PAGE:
Perhaps one of the best demonstrations of the value in so-called ‘ugly’ manuscripts, however, is to be found in the form of a manuscript held in the Bodleian Library, Oxford: MS Douce 210. In comparison to some of the codices with which it rubs shoulders, Douce 210 certainly doesn’t attract many plaudits as Bodley 264 or Bodley 401. One rather acerbic nineteenth-century commentator commented that Francis Douce, upon purchasing it at a sale in 1700, ‘can’t have had to pay much for it’.1 It certainly isn’t much to look at: significant water damage has rendered parts of certain folios borderline illegible, whereas gaps in texts suggest strongly that individual folios, and occasionally entire quires, have been lost.2 Despite its ‘ugliness’, however, this manuscript – dated, albeit uncertainly, to around 1300 – is far from devoid of value. The value, by contrast, comes much more from its contents than from its presentation, as Douce 210, unlike the other manuscripts mentioned above, contains not one or two lengthy texts, but rather a much larger number of shorter ones.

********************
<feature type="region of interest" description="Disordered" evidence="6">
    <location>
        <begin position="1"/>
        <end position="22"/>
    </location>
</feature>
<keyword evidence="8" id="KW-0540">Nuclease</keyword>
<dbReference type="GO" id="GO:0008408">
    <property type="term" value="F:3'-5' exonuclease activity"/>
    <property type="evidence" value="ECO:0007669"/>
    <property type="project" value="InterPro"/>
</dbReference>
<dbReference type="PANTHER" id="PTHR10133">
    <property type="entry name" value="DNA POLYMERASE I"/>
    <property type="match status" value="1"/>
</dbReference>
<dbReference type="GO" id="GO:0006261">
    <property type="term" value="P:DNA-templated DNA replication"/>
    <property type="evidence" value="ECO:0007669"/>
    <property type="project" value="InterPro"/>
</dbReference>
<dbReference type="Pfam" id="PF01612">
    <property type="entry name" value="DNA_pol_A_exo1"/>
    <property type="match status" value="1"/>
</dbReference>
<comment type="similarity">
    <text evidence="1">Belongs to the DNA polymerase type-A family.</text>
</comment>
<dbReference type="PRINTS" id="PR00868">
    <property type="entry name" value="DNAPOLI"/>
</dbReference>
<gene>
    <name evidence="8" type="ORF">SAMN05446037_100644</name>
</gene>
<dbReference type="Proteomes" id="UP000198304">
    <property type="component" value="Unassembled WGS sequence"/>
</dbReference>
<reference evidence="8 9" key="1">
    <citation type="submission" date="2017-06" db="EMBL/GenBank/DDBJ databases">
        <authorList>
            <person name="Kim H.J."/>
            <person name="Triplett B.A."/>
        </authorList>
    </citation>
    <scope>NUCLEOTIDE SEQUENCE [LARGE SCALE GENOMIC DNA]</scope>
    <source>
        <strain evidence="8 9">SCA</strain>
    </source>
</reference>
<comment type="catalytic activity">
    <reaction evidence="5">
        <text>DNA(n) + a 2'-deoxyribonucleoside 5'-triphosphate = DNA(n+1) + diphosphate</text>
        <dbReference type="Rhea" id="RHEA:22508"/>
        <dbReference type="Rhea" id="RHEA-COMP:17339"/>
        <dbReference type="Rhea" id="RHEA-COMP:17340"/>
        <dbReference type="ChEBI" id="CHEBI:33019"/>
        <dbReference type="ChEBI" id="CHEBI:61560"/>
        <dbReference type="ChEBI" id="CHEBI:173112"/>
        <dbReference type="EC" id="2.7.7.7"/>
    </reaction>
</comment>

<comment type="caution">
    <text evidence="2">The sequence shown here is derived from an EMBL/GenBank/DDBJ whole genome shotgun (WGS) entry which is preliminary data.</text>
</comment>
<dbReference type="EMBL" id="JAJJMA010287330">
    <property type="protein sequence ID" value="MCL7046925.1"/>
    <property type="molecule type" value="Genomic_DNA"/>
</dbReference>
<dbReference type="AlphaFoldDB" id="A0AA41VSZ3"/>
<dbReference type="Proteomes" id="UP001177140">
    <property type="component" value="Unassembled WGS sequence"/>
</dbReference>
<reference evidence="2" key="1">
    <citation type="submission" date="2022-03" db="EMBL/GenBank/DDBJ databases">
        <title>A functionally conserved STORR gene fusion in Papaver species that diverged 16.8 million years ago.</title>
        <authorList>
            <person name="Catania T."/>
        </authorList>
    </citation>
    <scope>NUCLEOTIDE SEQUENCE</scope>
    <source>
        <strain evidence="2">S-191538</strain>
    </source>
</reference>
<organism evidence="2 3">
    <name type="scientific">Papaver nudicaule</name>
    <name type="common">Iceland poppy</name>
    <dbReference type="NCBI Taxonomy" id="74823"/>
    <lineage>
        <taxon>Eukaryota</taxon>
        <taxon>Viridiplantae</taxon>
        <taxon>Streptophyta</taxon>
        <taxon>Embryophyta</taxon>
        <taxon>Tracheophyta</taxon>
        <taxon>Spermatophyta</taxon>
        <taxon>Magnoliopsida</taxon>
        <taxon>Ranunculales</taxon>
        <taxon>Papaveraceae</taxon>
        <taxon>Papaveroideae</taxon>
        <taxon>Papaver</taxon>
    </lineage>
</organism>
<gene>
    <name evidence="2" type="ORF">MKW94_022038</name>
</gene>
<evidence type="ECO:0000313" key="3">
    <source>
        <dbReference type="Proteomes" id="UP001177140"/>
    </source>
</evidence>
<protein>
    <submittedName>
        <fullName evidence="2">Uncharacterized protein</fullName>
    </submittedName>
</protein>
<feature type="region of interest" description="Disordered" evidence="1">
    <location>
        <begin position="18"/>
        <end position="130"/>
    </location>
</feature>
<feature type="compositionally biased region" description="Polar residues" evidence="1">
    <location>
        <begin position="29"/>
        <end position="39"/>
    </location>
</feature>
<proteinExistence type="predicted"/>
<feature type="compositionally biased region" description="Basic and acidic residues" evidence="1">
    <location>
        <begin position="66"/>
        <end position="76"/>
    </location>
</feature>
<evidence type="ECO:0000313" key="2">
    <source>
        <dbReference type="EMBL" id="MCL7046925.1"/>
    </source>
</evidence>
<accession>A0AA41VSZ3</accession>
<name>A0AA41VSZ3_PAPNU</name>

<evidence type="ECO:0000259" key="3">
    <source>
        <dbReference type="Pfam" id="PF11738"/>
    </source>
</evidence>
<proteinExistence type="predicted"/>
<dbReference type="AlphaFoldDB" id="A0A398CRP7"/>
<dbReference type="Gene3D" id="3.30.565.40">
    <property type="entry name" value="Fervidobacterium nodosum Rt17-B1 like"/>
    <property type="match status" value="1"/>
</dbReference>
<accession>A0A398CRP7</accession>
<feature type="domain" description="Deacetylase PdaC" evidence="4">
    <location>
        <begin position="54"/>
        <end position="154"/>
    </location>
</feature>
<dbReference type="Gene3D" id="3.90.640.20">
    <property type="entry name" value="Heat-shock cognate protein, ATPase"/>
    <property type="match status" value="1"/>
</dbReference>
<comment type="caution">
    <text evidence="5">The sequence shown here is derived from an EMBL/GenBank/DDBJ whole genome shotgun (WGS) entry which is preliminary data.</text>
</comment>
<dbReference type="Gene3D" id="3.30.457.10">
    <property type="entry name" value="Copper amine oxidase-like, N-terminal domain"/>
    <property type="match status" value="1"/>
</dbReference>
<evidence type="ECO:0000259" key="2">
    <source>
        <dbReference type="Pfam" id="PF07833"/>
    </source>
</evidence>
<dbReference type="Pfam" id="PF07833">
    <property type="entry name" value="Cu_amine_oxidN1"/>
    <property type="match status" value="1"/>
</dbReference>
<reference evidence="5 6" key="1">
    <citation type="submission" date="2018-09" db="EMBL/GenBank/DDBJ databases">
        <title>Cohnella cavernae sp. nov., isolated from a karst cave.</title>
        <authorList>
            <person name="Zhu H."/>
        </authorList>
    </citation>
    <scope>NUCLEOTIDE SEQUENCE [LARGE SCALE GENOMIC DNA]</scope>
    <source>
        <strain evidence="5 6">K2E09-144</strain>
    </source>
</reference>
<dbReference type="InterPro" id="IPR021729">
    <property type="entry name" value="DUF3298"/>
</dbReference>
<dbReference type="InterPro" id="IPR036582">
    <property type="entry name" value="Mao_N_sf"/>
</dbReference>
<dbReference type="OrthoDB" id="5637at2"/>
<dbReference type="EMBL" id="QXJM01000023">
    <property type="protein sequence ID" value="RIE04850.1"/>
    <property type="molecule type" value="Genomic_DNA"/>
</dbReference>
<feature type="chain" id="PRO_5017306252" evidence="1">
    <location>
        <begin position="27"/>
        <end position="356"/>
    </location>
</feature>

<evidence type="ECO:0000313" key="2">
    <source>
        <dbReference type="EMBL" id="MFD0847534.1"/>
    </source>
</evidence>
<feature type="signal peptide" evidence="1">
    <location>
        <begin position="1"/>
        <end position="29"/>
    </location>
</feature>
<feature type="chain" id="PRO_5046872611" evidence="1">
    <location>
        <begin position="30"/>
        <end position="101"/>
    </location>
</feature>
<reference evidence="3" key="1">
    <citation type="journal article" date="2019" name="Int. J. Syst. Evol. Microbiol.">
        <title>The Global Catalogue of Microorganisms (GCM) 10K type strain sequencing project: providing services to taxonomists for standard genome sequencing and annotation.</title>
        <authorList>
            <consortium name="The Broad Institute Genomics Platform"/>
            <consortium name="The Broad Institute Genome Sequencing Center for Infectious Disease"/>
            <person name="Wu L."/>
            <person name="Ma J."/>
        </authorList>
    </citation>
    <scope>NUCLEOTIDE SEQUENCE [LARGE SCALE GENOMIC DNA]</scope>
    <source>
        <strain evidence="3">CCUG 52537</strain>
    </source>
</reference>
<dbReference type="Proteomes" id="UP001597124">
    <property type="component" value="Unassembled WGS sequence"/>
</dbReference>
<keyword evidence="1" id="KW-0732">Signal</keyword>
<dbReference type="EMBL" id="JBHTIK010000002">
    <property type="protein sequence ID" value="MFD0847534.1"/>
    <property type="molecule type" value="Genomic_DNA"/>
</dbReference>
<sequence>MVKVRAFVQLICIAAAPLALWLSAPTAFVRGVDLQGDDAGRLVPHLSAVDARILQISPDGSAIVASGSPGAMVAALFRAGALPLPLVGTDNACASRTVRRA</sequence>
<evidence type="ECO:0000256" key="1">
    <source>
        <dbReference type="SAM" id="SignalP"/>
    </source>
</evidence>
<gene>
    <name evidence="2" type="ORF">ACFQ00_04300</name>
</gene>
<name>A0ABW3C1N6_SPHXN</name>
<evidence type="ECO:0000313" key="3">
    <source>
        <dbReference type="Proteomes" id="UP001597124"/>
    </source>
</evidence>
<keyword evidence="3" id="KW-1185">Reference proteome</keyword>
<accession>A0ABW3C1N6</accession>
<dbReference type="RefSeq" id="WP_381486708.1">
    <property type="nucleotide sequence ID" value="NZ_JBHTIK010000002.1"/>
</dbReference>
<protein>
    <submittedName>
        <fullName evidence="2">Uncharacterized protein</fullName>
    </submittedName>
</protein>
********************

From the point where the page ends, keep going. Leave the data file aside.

This sort of manuscript presents problems for codicologists – scholars of the construction of the medieval book, interested in why certain texts were copied or bound together in a single manuscript. Is Douce 210 best described as an ‘anthology’, implying a degree of intention on the part of the compiler? Is it a ‘miscellany’, a term generally associated with precisely the opposite intention? Is it something else entirely, such as a recueil, a ‘composite book’, or a ‘commonplace book’? The debate surrounding the multi-text codex and how to represent it has rumbled on for many years, and has given birth to some truly terrifying article-titles, my personal favourite being J. Peter Gumbert’s ominous-sounding ‘Codicological Units: Towards a Terminology for the Stratigraphy of the Non-homogenous Codex‘.3 With Douce 210, the overriding impression left is one of unity, rather than randomness: all of the texts within it respond to a need to educate and instruct, a need borne out in texts as diverse as satires on the ‘three estates’ of medieval society, sermons on mortality, and the only surviving execution of the Corset, a commentary on the Sacraments commonly attributed to Robert of Greatham. If the dating of the manuscript to around 1300 is correct, then it also provides the earliest version available to us of the Lettre de l’empereur Orgueil, a moralising narrative warning against the ubiquity and temptations of pride.4 As an insight into medieval didactic practices – here conducted in both Latin and Anglo-Norman French – and as a vision of the modes of instruction that underpinned them, Douce 210 goes a long way towards demonstrating that looks certainly aren’t everything.